Microsoft on Wednesday lowered its revenue estimates for the current quarter, saying it will feel the impact of the coronavirus epidemic with lower sales of Windows software and Surface devices. The US tech giant became the latest global firm to warn of a financial hit from the global outbreak of the disease which has killed thousands worldwide.
As a result, Microsoft said that in the current fiscal quarter its revenues will fall short of earlier forecasts, with Windows and Surface "more negatively impacted than previously anticipated."
Licensing Windows software to computer makers is a major source of revenue for Microsoft, meaning temporary closures or interruptions of production at factories run by partners can cobble its revenue.
Surface tablet manufacturing can be directly impeded by such precautions.
"As the conditions evolve, Microsoft will act to ensure the health and safety of our employees, customers, and partners during this difficult period," Microsoft said.
"Microsoft also continues to make donations to relief and containment efforts, including directly providing technology to help hospitals and medical workers."
Microsoft shares slipped about a percent in after-market trades that followed its announcement.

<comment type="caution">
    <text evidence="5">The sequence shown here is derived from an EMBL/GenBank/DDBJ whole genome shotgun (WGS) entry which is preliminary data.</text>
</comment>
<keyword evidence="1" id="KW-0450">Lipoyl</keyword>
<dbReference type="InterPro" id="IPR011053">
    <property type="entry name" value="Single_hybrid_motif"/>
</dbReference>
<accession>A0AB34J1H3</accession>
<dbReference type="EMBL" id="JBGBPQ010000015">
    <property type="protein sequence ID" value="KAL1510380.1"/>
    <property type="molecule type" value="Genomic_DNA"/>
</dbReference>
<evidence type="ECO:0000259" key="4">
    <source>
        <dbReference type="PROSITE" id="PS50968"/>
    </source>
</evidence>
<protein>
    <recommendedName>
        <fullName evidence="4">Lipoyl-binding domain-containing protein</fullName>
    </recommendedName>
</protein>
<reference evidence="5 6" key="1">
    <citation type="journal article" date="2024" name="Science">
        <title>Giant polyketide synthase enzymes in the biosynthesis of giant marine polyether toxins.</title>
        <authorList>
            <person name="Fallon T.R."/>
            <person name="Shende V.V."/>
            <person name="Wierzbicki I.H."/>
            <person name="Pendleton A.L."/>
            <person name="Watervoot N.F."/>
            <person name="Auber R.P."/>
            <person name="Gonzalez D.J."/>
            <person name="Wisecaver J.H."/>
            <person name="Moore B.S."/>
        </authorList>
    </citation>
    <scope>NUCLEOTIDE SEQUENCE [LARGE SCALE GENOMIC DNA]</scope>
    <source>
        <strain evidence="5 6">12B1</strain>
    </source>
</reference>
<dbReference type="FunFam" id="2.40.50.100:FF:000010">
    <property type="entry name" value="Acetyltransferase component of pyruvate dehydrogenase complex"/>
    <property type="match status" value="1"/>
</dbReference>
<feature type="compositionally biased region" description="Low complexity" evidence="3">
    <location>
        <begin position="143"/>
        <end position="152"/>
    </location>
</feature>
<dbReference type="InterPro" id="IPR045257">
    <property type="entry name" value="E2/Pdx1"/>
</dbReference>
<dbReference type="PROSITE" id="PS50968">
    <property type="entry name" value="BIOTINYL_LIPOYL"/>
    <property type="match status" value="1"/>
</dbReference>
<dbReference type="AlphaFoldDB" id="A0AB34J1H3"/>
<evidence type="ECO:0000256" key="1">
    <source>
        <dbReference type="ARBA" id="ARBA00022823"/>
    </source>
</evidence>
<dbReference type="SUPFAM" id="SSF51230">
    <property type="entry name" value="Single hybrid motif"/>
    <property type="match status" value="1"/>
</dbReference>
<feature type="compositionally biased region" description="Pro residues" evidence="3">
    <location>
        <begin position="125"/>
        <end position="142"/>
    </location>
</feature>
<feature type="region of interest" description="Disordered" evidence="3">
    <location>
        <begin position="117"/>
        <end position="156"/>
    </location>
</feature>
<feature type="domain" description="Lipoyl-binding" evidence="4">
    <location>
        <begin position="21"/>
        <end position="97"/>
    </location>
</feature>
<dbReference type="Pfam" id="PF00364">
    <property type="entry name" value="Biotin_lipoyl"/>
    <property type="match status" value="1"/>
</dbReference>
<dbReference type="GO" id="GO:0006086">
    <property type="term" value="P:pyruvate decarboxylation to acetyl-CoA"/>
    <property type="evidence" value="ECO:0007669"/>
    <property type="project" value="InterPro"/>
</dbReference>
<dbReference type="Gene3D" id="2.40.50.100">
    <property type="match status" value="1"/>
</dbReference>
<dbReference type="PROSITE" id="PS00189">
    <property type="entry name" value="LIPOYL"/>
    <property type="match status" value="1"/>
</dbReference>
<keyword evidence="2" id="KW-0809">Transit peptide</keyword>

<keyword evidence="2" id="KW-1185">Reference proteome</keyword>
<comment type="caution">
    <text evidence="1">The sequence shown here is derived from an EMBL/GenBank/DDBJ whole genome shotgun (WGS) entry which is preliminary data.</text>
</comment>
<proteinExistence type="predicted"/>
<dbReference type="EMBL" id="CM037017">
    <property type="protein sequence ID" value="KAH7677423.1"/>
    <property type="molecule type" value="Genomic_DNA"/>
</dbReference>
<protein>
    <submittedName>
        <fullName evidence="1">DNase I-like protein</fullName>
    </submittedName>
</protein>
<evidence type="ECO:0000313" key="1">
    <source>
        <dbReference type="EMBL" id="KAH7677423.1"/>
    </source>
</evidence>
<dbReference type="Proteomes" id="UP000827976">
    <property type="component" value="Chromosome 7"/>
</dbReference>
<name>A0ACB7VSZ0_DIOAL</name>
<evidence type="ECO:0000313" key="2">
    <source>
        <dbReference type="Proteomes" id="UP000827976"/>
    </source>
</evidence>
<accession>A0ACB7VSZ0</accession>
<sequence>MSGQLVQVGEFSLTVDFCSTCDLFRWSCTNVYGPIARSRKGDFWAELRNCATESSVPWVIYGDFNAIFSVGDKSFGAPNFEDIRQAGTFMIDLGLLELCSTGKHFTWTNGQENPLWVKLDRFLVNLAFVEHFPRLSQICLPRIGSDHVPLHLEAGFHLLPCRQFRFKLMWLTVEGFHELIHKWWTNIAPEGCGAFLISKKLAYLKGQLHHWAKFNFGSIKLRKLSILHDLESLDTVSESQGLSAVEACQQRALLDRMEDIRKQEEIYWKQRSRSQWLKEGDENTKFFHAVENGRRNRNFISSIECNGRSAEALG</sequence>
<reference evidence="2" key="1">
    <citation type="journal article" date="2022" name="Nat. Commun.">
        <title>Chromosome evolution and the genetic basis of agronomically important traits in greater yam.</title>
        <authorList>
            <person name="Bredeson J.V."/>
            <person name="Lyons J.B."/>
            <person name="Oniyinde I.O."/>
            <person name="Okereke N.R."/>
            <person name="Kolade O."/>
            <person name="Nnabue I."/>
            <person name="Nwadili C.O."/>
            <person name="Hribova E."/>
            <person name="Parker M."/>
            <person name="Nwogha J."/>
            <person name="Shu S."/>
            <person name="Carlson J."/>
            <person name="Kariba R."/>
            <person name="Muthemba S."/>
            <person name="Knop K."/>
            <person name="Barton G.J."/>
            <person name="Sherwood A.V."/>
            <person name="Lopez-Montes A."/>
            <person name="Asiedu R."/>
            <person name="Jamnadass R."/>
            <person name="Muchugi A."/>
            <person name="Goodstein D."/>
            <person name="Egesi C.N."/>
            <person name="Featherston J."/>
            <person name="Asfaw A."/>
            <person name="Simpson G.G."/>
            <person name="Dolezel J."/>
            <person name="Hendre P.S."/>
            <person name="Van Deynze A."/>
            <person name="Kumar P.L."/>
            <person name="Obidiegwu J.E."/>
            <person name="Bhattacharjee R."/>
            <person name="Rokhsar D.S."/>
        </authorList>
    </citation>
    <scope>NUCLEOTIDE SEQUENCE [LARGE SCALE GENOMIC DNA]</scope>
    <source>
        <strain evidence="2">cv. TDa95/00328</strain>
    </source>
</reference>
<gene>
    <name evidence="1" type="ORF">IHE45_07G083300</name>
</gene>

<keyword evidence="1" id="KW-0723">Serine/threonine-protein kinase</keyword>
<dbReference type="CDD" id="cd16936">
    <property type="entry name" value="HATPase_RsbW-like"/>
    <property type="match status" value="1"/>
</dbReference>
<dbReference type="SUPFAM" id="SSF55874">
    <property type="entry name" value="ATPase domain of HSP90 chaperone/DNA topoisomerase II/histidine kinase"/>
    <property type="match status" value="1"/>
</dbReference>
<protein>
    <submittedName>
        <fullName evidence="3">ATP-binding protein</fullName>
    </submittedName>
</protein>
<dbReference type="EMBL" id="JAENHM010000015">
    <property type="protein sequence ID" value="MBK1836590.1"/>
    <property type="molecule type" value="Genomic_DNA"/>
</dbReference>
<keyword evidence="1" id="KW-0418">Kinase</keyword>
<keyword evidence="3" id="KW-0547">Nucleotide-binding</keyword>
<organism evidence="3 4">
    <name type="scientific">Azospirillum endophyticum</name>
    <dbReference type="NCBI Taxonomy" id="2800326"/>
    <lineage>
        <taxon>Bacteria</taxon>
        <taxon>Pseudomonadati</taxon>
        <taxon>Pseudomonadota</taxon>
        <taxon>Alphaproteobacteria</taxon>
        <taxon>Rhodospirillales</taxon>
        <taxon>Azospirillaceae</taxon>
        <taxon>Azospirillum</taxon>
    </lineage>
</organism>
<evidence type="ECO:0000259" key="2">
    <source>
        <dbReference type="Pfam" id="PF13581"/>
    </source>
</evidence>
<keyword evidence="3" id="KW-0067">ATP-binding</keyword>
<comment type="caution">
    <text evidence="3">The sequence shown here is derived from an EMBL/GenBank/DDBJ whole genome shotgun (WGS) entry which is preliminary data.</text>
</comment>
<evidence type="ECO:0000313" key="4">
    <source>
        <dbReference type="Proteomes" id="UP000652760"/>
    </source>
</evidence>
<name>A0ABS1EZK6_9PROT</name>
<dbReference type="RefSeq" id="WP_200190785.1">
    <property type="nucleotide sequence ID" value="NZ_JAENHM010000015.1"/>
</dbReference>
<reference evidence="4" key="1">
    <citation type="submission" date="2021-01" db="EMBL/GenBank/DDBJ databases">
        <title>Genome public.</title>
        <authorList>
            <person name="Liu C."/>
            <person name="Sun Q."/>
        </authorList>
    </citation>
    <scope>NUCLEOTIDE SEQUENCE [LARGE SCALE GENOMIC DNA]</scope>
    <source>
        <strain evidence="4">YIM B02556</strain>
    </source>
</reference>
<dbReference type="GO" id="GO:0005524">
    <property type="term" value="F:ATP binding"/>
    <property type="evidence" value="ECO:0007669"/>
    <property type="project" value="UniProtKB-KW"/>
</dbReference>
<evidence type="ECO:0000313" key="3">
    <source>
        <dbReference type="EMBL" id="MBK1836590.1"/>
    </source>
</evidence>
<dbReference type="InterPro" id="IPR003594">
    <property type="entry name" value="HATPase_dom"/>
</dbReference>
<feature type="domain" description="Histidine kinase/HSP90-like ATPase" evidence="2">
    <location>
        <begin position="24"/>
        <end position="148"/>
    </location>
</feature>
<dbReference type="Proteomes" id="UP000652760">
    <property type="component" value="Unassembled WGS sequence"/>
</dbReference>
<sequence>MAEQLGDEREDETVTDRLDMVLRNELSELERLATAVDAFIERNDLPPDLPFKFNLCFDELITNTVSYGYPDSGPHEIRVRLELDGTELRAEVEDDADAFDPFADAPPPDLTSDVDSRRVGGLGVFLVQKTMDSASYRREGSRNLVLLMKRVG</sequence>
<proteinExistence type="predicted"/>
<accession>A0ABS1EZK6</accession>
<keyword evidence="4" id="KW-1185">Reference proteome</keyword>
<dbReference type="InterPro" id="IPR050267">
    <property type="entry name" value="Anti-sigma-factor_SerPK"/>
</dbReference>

Apple last week said its revenue for the current quarter would be below its forecasts, and that worldwide iPhone supply "will be temporarily constrained" because of the global virus outbreak, notably in China, where Apple manufactures most of its devices.
Apple, which depends on components from Chinese suppliers and has a big market in China, has been hammered on both fronts.
The virus has sparked global economic jitters, with travel bans and mass quarantines inside China forcing factories to suspend operations and shops to close.
Coronavirus cases spread in Europe and beyond on Wednesday, with Latin America confirming its first patient as the world scrambled to contain the epidemic that has killed thousands worldwide.
New cases have emerged across Europe, many linked to the continent's coronavirus hotspot in northern Italy, amid warnings from health experts to rein in hysteria as the virus continues its march beyond China's borders.